Longoria, who also starred in "Desperate Housewives," even penned a blog defending the show against a Tanisha L. Ramirez op-ed calling "Devious Maids" a "wasted opportunity."
"The series is the first mainstream, English-language television drama featuring five Latina main characters, which is -- for better or for worse -- a novel concept even in this day and age," Ramirez wrote. "Not novel, however, is the fact that all -- count 'em, all! -- of the main characters play "devious" maids."
"The only way to break a stereotype is to not ignore it," Longoria responded.
The stereotype we are grappling with here is that as Latinas, all we are is maids. And yet, this is a show that deconstructs the stereotype by showing us that maids are so much more.
Cherry told Access Hollywood this week that he knew the show would be controversial.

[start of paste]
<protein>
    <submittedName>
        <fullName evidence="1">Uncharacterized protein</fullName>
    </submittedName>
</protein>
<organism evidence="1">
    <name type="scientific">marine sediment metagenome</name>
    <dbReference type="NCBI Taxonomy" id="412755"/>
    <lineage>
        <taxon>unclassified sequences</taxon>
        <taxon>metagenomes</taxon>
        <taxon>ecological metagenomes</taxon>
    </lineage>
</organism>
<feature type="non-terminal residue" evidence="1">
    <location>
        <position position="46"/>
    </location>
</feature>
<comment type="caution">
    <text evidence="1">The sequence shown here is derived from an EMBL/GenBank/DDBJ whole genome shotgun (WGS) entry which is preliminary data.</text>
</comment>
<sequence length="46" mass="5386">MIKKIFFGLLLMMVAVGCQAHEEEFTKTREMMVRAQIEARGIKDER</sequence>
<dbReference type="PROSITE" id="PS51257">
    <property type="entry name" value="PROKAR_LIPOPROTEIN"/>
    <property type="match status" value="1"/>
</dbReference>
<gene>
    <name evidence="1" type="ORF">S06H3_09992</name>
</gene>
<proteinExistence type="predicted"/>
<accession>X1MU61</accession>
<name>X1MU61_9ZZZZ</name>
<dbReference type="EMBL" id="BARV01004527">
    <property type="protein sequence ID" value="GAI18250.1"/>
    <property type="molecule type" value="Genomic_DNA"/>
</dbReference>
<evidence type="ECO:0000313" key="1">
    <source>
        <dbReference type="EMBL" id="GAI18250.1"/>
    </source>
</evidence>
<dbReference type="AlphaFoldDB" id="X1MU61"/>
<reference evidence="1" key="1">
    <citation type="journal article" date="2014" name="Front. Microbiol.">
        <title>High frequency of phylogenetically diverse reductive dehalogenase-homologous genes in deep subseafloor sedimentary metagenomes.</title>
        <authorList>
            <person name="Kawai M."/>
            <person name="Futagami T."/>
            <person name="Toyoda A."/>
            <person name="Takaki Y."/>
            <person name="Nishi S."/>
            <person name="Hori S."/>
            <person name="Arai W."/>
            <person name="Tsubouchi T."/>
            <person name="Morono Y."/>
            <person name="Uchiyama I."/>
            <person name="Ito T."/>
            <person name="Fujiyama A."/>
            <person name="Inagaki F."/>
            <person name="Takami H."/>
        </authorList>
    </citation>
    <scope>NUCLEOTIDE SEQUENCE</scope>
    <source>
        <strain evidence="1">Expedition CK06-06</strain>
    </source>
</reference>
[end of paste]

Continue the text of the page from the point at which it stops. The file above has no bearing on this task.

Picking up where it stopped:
“I always knew there would be controversy with the show, but I also knew that working with Eva Longoria, we were going to treat these characters like gold,” he said.
“I think we’ve done five super positive portrayals of Latina women who are both devious and smart but have dreams of their own and are pursuing them with all the gusto in the world,” he added.
"I'm not the authority of Latinos," Longoria, who holds a master's degree in Chicano studies, told E!
"But I definitely have a perspective that Marc respects and I'm a very big advocate in my community and so I'm happy to contribute in that way," she said.
Stars of the show have also defended its premise, saying that people should see "Devious Maids" before criticizing it.
"Honestly, my first reaction was not unlike the blowback we're getting," Ana Ortiz, who plays Marisol, told the Los Angeles Times.
I understand where people are coming from because, as a Latina and being in this business as long as I have, I was like 'Really? Devious Maids? What, are we all going to be called Maria? But it was a show from Marc Cherry, who I respect greatly, so I resisted the urge to write it off completely.